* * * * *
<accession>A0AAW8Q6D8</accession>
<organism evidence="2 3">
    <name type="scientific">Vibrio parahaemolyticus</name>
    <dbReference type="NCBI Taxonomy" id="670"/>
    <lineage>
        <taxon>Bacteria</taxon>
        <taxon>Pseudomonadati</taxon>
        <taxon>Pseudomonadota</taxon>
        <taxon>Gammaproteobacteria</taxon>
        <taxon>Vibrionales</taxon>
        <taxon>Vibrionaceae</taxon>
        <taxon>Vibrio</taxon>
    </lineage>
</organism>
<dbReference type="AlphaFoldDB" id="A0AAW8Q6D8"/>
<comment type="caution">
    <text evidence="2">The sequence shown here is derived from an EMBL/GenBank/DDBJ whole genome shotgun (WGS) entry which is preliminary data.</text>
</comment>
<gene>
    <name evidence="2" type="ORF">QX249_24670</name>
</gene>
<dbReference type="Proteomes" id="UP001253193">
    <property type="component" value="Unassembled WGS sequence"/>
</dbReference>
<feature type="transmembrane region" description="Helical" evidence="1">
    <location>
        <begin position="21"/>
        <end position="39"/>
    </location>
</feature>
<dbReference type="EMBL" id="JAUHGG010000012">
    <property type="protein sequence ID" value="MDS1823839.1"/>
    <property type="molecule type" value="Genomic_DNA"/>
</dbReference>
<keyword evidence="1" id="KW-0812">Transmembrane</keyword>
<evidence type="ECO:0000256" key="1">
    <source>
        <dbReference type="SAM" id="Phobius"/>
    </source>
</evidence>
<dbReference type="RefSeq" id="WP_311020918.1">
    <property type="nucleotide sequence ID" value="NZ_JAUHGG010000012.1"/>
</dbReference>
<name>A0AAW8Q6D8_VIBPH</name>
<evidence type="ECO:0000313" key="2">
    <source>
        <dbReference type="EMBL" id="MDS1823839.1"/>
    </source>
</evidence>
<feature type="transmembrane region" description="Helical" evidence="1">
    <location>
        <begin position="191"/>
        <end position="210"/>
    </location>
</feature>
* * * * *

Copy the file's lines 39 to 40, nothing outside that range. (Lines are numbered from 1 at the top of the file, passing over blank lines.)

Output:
    </source>
</evidence>